This conference will attend to the intersection between words, music and ideology. How might musico-literary intermediality be construed as a site where ideology is both established and questioned? How have combinations of words and music historically interacted with ideological systems? How do contemporary encounters between verbal and musical media reflect ideological issues? Which ideological presuppositions underlie current intermedial research?
We are pleased to welcome prof. Lawrence Kramer (Fordham University, New York) and ass. Prof. Jørgen Bruhn (Linnæus University, Växjö) as the conference's two keynote speakers.
The term ideology - from Greek idea (form, pattern) and logos (reason, discourse) - has been conceived of in an abundance of ways throughout history. The critical debate on ideology is perhaps most often associated with the Marxist tradition of thought, which in turn has given rise to several generative perspectives on ideology. In Althusser's work, for example, it is the agency that shapes human subjects by interpellating them, and in Adorno's writings, it is frequently found at the nexus of discourse and music. From other theoretical vantage points, however, Thomas Kuhn has described ideology as the commitments, beliefs, and values shared by scientists within alternating scientific paradigms, while Clifford Geertz has stressed the metaphorical nature of ideology by introducing cultural semiotics into the study of historical societal processes.
This conference aims to address these and other conceptions of ideology in relation to musico-literary interplay, and thus opens up a vast field of questions. Case studies, papers with a historical approach, and papers dealing with theoretical or methodological issues are invited. Possible topics include but are not limited to:
• historical instances of musico-literary works and practices that reproduce or are engendered by ideological systems, ranging from the problematic status of literature and music in Plato's ideal state to the modern phenomena of national anthems and protest songs, and beyond. Totalitarian societies are of obvious relevance in this context: in situations where certain ideologies and certain concepts of literature and music have been prescribed, how have writers and composers dealt with these conditions in their works?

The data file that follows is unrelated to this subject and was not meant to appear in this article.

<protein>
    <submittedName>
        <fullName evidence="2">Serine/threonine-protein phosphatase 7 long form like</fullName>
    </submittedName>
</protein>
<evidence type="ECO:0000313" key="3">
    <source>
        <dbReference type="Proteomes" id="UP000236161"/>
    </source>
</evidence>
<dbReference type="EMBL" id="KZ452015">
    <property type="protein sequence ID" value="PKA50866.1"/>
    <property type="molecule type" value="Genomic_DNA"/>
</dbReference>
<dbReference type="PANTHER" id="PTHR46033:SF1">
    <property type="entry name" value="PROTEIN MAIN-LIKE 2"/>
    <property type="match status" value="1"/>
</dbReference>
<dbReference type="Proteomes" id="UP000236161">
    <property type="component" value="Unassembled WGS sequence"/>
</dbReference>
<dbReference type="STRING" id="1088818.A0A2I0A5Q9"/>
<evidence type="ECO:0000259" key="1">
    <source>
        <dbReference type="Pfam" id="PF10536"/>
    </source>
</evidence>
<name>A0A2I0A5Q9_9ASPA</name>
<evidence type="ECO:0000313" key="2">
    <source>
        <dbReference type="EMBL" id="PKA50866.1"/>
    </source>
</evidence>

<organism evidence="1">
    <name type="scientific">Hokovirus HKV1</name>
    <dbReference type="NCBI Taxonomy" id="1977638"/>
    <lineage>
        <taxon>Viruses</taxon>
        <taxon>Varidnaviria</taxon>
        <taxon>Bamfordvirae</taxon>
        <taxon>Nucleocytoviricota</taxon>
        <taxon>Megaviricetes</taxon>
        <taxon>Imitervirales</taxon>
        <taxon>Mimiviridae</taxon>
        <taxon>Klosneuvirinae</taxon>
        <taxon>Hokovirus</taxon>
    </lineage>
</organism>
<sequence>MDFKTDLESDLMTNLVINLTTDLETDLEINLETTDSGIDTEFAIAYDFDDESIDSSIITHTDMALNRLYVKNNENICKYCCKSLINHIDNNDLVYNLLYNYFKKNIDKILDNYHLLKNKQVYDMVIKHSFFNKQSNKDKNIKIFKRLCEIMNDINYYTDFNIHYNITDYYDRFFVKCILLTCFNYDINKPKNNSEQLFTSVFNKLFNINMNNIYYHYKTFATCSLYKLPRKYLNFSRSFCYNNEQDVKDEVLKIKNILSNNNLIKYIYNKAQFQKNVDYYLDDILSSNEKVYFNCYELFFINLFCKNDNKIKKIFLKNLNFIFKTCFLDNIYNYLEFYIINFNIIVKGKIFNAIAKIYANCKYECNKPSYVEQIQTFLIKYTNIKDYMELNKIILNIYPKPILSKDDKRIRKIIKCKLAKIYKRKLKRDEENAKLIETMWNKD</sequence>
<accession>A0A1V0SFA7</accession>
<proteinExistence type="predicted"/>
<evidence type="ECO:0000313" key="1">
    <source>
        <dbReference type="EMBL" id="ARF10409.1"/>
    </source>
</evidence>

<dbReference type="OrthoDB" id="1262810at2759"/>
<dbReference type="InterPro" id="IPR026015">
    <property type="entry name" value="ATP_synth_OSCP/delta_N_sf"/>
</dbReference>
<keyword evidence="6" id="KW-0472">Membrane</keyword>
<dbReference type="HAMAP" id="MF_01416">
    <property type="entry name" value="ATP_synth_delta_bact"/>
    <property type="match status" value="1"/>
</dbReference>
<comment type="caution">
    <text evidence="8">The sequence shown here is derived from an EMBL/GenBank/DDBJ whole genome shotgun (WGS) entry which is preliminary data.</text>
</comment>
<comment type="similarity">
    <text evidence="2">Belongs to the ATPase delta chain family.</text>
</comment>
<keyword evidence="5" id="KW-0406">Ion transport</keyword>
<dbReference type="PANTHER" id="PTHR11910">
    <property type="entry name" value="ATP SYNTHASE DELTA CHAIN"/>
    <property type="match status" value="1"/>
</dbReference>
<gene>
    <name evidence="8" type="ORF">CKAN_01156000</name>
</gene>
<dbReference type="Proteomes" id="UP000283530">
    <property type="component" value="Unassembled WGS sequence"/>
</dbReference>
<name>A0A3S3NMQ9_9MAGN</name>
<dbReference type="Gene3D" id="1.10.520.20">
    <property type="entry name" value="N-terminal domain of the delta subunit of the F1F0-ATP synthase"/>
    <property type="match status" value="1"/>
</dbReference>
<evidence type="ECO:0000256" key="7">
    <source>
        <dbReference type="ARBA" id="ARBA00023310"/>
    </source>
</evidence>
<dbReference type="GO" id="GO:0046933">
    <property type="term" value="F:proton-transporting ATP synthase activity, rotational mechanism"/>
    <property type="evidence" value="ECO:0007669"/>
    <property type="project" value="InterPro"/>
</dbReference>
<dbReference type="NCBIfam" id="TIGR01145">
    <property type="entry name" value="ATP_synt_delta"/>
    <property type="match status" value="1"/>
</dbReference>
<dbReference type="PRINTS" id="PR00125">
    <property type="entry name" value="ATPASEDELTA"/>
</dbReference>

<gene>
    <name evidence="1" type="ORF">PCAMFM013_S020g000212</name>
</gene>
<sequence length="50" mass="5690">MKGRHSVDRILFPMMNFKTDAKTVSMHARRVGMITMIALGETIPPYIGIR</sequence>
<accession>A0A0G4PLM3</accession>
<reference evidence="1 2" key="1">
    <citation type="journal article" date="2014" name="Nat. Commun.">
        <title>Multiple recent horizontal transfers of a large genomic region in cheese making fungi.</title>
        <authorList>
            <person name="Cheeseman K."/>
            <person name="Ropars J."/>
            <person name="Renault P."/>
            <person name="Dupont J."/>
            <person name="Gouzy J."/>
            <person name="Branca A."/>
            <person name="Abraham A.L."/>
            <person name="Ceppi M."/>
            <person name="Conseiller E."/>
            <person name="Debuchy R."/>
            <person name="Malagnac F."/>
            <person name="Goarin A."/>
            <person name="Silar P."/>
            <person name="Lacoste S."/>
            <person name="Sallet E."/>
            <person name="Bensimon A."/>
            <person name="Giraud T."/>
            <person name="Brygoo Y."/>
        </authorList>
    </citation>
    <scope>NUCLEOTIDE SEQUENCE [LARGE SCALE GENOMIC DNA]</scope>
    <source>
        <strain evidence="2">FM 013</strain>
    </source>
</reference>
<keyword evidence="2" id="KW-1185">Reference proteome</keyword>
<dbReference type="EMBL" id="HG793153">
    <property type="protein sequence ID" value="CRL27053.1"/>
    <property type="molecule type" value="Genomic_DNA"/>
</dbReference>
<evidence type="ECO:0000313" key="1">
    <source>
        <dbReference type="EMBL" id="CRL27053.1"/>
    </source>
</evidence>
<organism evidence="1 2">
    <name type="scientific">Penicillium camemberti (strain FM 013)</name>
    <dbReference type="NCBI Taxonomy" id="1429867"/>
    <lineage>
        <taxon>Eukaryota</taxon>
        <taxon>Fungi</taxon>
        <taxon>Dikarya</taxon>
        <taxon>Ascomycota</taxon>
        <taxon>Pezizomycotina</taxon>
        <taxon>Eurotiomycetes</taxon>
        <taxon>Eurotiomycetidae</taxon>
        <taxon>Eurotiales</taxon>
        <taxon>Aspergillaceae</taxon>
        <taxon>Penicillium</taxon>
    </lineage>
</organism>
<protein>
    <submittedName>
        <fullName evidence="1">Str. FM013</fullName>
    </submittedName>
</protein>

• all theoretical questions connected to the conference topic such as the question of whether the intermedial combination of verbal and musical elements as such has any ideological implications. How do the specific definitions of ideology affect its relation to words and music?
• music and language in their respective relations to ideology. Stereotypically, music has been taken to epitomize an autonomous art beyond ideology, whereas language has been thought of as more obviously enmeshed in history, culture, and politics. In recent decades, however, such binaries have also been subject to sustained critique. How do artefacts involving combinations of words and music reflect these different tendencies?
• the ideological foundations of academic research. How have existing or changing academic structures reconfigured the field's ideological foundations in a subject area as obviously interdisciplinary as word and music studies? Has a focus on intermedial typologies and structuralistic frameworks obstructed the visibility of ideological aspects of musico-verbal relations?
While the general relationship between art and ideology may give rise to a wide variety of questions, the scope of this conference will be limited to issues where ideological thought or critiques intersect with intermedial phenomena involving both words and music.
The Word and Music Workshop
In addition to papers related to the principal topic, the conference will also include a workshop of work-in-progress presentations, as well as the possibility to discuss questions within the field of word and music studies. Participants of the workshop will be required to submit their discussion manuscripts of maximum 10 pages approximately one month before the conference and to read the other participants' contributions. Workshop presentations will be restricted to 10 minutes and are meant to focus mainly on open questions the participant in question wants to discuss. The discussions will be approximately 30 minutes long. The keynote speakers will participate in the workshop discussions and all workshop participants will be expected to engage actively.
Please submit abstracts of ca. 300 words plus a brief biographical statement (ca. 50 words) to firstname.lastname@example.org by March 1, 2012. Please note that in order to allow adequate time for discussion papers must not exceed 20 minutes presentation. You should also indicate whether your paper is intended for the conference topic or for the Word and Music Workshop.
The Organizing Committee:
Axel Englund (Stockholm)
Hannah Hinz (Stockholm)
Markus Huss (Stockholm)
Beate Schirrmacher (Stockholm)
Mario Dunkel (Dortmund)
Emily Petermann (Göttingen)
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